At a time when desertification is troubling multiple regions worldwide, Saudi Arabia is taking giant steps to buck that trend and secure its water resources through a variety of sustainability measures.
One such step has seen the Kingdom break records for all the right reasons. Verified by the Guinness World Records earlier this year, The ProfMaster 5K/day mobile desalination plant, located in the eastern city of Jubail, was given the accolade of setting a global record in reducing energy consumption in water desalination to 2.271 kWh per cubic meter.
The eco-friendly reverse osmosis (RO) plants were rigorously designed to meet the latest global standards, and are set to complement the existing supply chain whilst further reducing operational costs. This new achievement by the Saudi Water Conversion Corporation (SWCC) is one of several records it has earned in recent years, cementing its standing as a pioneer in the industry.
SWCC has been investing in engineering and research expertise to further drive design innovation, and to supply high-efficiency, low-energy desalination plants. The conservation corporation has already reduced its carbon dioxide emissions by 22% target set by Vision 2030.
Desalination is not the only way that the Kingdom is looking to address the issue of water scarcity. The Saudi Ministry of Environment, Water and Agriculture (MEWA) has developed a comprehensive water strategy, which integrates national water sector trends, policies, legislation, and practices with the main objective of addressing these key challenges and restructuring the sector.
“(MEWA)… always seeks to update its programs and plans that aim at developing its services in the fields of the environment, water, and agriculture to be in line with the Saudi Vision for 2030. These efforts are intended to improve performance and services, as well as achieve cost-effectiveness” said MEWA Minister Abdul-Rahman bin Abdul-Mohsen Al-Fadhli.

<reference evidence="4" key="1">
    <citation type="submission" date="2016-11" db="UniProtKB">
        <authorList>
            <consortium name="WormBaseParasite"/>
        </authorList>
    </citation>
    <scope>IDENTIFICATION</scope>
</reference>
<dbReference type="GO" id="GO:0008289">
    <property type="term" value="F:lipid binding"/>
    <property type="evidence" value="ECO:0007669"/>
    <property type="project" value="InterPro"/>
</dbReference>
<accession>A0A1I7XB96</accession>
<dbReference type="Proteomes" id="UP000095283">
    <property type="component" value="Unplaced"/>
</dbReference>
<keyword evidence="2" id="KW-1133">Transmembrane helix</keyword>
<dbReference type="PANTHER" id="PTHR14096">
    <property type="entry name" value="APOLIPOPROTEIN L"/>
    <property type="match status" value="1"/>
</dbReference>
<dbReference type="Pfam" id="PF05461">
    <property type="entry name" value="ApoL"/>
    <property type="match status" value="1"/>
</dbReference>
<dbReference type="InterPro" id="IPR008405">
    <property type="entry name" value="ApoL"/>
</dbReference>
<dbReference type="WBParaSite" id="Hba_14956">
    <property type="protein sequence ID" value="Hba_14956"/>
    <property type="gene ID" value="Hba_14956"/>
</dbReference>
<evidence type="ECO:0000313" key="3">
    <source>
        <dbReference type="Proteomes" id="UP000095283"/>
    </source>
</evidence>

Let’s Make It Green
Saudi Arabia’s Vision 2030 push has overseen a series of eco-friendly campaigns rolled out nationwide. The ‘Let’s Make it Green’ campaign has seen 10 million trees planted across 165 sites across the Kingdom which were environmentally degraded due to overgrazing, uprooting, and urban sprawl.
Efforts to increase vegetation and combat desertification have put an emphasis on supporting renewable sources that contribute towards food security, rural development, and increased productivity of strategic crops. By targeting disease-free seed potatoes, for example, the Kingdom could curtail its dependency on imports which are valued to be in the region of SAR75 million.
The SAR120 million riyals worth of investment into the production and multiplication of seed potatoes additionally seeks to encourage local production and aid job creation.
At the end of 2020, five national environment centers were launched by MEWA to protect and propagate native wildlife, ecosystems and to oversee waste management. The National Centre for Environmental Compliance was established to issue environmental licenses for all development projects.
Following the pillar of A Vibrant Society, further significant steps are to be expected, with investments made in self-sufficiency and sustainability today guaranteeing a secure and green tomorrow.